I see that the big price increases occur when a ban of some kind takes place and their is scurrying to acquire the soon to-become-contraband before the selling ban goes into effect. Some ammunition was scarce and expensive for a while during the Mideast conflicts. When my state became a shall issue from a may issue concealed carry state, there was little price changes, but gun dealers saw large increases in sales from pent up demand suddenly being met.
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Old 06-21-2011, 01:55 PM   #28
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I wanted to comment about the price of guns and ammo, but it had a political slant.

Never mind.

Davidson's (Gallery of Guns) is a great place to shop. If I find something I want on sale I call my local pusher and he orders it at the sale price for me.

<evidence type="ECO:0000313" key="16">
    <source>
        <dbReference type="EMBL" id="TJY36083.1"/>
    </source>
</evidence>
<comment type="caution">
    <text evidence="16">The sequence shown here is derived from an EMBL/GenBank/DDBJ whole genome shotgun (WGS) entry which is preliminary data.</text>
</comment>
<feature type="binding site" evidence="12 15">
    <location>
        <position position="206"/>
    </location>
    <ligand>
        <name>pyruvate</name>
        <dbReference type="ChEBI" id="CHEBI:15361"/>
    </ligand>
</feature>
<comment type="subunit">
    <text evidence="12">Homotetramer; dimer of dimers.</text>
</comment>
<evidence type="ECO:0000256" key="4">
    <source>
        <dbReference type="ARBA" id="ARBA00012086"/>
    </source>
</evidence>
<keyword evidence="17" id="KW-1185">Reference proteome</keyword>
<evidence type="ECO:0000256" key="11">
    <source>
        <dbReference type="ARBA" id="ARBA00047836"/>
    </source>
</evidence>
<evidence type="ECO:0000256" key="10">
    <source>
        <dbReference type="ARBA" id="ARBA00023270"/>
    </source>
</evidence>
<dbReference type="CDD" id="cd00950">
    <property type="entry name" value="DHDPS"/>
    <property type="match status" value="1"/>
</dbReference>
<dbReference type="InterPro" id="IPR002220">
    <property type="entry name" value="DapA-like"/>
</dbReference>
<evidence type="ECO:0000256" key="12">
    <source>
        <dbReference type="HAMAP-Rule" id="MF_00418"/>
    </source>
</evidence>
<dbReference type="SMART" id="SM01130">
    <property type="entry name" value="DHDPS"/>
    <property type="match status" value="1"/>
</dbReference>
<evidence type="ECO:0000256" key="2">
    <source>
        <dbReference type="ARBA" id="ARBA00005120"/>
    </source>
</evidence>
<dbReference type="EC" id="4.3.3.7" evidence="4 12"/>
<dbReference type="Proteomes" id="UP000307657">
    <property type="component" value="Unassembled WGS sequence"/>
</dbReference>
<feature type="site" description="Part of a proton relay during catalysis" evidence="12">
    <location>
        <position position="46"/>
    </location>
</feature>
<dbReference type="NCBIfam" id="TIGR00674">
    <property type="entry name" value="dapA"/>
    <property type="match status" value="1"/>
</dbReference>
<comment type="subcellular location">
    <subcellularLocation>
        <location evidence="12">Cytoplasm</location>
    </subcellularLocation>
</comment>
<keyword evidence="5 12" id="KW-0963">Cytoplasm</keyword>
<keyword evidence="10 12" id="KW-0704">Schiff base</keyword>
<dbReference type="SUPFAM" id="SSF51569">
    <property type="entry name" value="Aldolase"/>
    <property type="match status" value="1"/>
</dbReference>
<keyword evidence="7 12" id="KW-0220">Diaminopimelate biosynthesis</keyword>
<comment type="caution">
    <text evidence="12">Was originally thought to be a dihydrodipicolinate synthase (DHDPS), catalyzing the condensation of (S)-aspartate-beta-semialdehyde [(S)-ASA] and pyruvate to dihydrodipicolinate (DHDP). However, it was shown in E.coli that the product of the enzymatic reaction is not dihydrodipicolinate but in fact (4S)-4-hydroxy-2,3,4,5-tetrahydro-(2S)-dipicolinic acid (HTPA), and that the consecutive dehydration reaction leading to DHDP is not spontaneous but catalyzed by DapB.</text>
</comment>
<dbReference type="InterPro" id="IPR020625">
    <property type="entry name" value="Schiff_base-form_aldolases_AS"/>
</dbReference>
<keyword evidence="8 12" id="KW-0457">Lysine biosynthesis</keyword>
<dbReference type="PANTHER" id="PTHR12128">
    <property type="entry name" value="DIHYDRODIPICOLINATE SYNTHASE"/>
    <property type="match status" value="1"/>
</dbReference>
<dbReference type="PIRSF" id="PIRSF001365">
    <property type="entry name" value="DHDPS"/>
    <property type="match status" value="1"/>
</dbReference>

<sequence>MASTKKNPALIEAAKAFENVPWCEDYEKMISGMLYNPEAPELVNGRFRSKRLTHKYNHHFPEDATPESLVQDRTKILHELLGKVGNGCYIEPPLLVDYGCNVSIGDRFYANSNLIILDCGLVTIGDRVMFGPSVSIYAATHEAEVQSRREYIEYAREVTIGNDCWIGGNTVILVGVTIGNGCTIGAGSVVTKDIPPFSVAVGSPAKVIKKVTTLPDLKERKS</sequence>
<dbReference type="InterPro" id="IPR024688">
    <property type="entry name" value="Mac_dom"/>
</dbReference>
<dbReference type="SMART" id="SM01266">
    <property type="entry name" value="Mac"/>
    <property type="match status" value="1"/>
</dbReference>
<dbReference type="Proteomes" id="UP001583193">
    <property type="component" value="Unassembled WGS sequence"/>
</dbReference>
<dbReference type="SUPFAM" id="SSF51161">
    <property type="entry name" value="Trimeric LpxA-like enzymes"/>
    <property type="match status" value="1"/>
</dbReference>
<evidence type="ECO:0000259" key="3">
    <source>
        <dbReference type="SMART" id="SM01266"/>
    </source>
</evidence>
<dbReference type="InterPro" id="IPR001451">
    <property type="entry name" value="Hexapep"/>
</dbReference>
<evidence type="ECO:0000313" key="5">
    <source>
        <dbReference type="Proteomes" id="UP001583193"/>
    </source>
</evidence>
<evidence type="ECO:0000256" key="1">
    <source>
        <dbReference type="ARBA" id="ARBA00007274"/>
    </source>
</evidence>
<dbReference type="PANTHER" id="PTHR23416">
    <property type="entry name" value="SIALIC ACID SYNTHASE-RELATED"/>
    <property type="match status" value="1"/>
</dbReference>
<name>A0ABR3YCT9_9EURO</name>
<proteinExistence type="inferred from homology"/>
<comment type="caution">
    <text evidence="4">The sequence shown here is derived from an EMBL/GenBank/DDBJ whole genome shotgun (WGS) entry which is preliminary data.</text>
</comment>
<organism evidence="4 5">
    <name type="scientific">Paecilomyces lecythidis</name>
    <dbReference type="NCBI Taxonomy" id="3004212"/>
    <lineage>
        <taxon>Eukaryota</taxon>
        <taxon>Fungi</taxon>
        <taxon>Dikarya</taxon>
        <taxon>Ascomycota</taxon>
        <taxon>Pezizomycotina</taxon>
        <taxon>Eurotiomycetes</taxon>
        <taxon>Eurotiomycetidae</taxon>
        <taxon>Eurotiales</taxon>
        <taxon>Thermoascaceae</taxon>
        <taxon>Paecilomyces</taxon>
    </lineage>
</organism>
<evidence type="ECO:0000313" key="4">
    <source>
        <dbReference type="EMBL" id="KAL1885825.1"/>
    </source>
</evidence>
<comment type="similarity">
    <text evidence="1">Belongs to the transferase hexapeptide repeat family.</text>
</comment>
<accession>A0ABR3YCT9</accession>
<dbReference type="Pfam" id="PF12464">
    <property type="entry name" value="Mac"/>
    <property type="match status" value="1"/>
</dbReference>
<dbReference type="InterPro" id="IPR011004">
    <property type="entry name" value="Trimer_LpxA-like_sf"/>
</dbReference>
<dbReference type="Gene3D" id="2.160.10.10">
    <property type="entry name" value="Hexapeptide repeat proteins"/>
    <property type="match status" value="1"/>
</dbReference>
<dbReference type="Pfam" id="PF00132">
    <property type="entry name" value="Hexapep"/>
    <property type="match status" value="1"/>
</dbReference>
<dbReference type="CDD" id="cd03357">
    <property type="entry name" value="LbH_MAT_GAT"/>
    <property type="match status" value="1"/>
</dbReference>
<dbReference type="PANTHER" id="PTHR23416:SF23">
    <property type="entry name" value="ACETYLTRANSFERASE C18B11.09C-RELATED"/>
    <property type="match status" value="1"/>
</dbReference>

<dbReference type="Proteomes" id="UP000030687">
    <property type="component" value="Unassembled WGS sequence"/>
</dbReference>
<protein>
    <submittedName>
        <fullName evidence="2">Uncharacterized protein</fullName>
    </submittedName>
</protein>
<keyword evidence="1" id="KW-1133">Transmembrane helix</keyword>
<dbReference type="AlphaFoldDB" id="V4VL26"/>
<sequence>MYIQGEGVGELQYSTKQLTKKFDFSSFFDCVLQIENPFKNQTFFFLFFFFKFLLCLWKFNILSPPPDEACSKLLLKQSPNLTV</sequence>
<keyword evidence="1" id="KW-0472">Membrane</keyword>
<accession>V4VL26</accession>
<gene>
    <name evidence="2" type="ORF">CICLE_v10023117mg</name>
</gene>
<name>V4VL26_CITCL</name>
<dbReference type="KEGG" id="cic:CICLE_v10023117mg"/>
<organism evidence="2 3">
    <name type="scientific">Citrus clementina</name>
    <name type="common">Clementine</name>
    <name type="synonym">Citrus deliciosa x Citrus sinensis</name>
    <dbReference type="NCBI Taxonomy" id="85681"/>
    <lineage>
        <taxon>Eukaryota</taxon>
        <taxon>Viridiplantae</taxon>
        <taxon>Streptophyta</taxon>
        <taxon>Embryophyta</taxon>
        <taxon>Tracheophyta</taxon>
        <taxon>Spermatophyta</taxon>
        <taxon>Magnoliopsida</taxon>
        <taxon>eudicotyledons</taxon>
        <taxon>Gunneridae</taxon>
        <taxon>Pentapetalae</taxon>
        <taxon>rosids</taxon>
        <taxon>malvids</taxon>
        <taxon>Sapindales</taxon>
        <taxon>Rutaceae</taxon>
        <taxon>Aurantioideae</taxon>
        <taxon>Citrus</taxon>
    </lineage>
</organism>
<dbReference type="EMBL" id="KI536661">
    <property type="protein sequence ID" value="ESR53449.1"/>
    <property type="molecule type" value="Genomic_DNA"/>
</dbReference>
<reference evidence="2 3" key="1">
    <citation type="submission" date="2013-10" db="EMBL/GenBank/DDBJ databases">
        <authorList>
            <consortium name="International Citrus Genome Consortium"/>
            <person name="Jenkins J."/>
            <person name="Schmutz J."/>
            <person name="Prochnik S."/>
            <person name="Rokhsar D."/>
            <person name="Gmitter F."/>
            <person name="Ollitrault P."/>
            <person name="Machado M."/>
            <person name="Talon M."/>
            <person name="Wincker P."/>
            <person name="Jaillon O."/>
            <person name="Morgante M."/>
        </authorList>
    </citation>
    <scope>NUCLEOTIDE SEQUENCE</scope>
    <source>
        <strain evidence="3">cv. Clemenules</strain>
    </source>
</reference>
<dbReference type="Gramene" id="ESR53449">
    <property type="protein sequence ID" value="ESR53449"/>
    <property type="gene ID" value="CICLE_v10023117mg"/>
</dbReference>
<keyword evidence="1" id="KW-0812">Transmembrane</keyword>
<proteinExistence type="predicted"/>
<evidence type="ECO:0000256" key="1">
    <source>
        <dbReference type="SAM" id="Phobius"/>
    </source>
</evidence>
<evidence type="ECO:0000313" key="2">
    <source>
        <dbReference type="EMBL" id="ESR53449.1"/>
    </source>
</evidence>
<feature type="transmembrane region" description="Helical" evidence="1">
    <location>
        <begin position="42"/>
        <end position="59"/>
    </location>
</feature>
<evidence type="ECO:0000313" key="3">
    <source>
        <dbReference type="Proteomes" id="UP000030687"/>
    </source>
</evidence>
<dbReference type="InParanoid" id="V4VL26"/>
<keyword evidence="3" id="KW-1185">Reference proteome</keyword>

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Old 06-22-2011, 02:58 PM   #29
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From recent national sporting goods chain flyer:

9mm, 115-gr., FMJ, 50, $10.99
.45, 230-gr., FMJ, 350, $159.99, with "free" Mil-spec ammo case
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Old 06-22-2011, 05:33 PM   #30
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Those are good (not great) ammo prices. You can do much better with mail order, for example. But ammo cost is only a consideration if you do a lot of shooting. The OP asked about gun prices.
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Old 06-22-2011, 06:16 PM   #31